You have eaten really well. The cook hired for the wedding reception is well-known — for his pathir peni, fresh jelebi, mixed rice varieties, sweet pachadis and vadai. And the hand-cranked icecream, how can you resist it?
Burp… Soak in the glow of satisfaction. This is how that XL-sized rock python on Animal Planet feels with an unsuspecting deer inside him. What next? A round of card games? Some coffee, tea? Test drive friend's swanky BMW? Crash to sleep the meal off? Or go adventurous, boot up the music, shake a leg!
Take care, warns nutritionist Vijaya Parameswaran. “After a full meal, your body will channel maximum blood circulation to your gastro-intestinal tract, to facilitate digestion. Vigorous/Intense exercising at this time may cause your cardiovascular system (heart) to be starved of optimum blood circulation.” Translated, it means “Psy fans, curb your enthusiasm for Gangnam Style after a full meal. Not good for the heart.” And don't slide into a nap after a heavy meal, Vijaya says. “Blood sugar surges after a meal and the focus for the next few hours is to normalise it. A nap after meals increases insulin dependence to normalise blood sugar, and may precipitate insulin resistance.” High BS also means a big no to desserts and high-sugar beverages post a full meal, since these make it harder to normalise blood sugars.
People who have suffered the post-meal syndrome add to the list of don'ts. Don't drink cold water after diving into a wedding spread, they say. It freezes food fat which then builds up in the intestine, narrows the digestive ducts and leads to obesity. Eating fruits after rich food is a bad idea too. A second helping of fruit salad? Brace yourself for a bout of abdominal bloating, diarrhoea, constipation or excess stomach acid. Tea is on the “never-after-a-heavy-meal” list. Its tannic acid forms a sediment by combining with proteins, and affects absorption of both protein and iron. Smoking after a meal makes it ten times more dangerous. If you chose to wear a belt to that reception, make sure you don't slacken it now. Comfortable, yes, but it can lead to decreased pressure in the abdominal cavity, and weakened digestion.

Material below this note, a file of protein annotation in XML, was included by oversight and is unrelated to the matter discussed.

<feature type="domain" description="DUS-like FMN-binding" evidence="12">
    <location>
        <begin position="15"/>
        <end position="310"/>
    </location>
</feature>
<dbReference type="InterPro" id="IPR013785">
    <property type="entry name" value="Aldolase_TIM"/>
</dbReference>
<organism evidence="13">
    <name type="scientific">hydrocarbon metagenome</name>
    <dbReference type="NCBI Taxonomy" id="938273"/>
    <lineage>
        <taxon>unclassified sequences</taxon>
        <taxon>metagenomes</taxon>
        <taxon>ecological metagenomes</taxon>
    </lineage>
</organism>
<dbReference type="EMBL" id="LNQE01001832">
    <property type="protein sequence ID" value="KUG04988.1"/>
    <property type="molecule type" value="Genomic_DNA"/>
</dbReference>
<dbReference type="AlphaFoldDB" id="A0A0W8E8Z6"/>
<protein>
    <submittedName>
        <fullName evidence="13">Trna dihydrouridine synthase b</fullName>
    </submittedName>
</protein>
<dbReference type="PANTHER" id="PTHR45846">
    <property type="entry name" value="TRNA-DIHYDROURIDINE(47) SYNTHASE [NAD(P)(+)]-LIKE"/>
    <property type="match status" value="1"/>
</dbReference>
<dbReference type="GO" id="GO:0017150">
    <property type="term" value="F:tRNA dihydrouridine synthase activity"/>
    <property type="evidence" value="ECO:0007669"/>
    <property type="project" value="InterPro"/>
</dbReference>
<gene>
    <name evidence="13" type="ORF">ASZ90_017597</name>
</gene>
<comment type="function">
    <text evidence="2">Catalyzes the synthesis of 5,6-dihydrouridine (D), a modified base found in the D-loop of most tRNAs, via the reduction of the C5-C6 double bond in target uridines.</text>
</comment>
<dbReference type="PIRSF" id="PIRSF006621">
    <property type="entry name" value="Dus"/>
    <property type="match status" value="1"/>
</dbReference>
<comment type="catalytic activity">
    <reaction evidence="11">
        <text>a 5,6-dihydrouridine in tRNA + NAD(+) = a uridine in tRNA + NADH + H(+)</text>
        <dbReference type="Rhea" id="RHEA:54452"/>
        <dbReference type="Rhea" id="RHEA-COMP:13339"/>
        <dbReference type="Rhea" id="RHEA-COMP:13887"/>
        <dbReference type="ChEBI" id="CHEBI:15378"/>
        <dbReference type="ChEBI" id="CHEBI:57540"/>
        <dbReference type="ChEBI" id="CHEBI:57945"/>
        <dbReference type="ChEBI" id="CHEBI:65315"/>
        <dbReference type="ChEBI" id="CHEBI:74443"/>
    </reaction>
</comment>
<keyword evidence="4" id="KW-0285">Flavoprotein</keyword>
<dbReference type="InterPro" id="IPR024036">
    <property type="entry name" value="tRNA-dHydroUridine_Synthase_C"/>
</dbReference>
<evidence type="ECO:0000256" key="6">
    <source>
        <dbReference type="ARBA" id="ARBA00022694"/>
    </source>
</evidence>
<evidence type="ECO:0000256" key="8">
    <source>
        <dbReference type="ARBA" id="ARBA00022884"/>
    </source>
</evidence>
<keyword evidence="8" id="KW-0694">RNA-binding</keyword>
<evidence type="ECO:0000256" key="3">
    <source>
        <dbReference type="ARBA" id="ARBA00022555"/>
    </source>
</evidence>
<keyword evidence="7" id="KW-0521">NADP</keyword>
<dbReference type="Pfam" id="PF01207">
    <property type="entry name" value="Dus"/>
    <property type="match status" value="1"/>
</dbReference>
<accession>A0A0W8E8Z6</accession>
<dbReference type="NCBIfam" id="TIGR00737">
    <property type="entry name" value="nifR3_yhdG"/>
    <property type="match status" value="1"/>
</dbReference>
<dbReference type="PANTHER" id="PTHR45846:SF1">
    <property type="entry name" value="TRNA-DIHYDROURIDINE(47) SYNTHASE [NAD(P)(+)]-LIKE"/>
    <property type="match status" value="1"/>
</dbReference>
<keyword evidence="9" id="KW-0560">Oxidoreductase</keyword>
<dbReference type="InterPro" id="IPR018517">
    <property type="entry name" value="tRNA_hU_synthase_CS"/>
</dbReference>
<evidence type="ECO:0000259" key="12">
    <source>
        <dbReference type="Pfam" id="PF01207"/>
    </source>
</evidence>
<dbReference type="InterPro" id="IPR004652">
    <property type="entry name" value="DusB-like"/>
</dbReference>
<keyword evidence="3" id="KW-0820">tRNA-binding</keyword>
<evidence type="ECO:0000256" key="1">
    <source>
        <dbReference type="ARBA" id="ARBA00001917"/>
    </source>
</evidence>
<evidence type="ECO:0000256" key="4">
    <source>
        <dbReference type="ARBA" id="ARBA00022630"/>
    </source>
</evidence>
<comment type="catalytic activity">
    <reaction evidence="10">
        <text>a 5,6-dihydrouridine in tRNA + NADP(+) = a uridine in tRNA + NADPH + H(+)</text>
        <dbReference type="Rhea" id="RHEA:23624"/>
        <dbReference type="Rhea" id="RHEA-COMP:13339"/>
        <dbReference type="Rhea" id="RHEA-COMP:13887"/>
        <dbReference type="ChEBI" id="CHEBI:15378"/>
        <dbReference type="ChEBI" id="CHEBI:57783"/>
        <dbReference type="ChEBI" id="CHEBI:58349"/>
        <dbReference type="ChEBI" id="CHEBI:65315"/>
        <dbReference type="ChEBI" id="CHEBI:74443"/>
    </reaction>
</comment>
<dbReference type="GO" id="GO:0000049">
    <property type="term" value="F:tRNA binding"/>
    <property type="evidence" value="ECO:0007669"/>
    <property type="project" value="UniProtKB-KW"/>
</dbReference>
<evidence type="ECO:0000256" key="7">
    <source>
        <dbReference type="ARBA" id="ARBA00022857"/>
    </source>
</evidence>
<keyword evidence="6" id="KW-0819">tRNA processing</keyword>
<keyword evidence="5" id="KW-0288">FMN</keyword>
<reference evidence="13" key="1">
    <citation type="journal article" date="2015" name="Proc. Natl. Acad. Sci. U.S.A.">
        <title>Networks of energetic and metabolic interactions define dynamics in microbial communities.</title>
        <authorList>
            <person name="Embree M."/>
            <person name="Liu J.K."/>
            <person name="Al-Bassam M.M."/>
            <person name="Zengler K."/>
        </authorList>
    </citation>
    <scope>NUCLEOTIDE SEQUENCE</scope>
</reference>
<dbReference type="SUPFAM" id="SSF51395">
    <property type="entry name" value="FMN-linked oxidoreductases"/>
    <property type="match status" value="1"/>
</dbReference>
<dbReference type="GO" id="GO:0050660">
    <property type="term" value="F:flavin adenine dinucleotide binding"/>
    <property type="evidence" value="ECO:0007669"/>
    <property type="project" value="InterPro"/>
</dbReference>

Elders in the family have warned us against bathing after a meal — full or less. You'll get dyspepsia, they said. And there's a surprising new rule: wait for 30 minutes before cleaning your teeth after a meal. Fruits, (particularly orange or lemon juice), vinegar, sport drinks and soft drinks have a very high level of acidity and can soften the enamel of your teeth. Brushing your teeth can damage the softened enamel. Wait till saliva neutralises the acidity.
How much of the amateur advice is trustworthy? In his News Today column, cardiologist and lifestyle advisor Dr. Philip Chua clears the myths about post-meal activity. Smoking is bad, he agrees, since the absorption rate following a meal is heightened, magnifying the ill effects of tobacco (nicotine) on our system. Avoid fruits only if you have intolerance, or you're on a diabetic diet. Eat fruits, they improve digestion. Question is, can you?
Tea is high in tannic acid, but it acts like a tonic — invigorates the brain, speeds up circulation, makes digestion easier. Go for a light, sugar-free cup. And yes, do not loosen the belt. A tight belt makes you conscious you are full and helps you fight the temptation to overeat. Don't believe in the mumbo jumbo about twisted intestines. Tradition that doesn't allow us to bathe after a meal has some truth in it, he says. Taking a bath (especially a warm one) does divert blood from the stomach to the skin, but doesn't impair digestion significantly. The general rule is: after a meal, don't indulge in strenuous activities that will move energy away from the stomach, which needs “enough” blood for digestion.
And don't sleep immediately after a meal. In some people, it causes irregular heartbeat. Habitually sleeping immediately after a meal supports the tendency to gain weight. “Don't eat again for four hours or longer, it makes the stomach grow larger” is sage advice. Eating heavily and frequently distends the stomach and conditions the brain to crave for more food. This is the inevitable path to obesity and its dangerous consequences.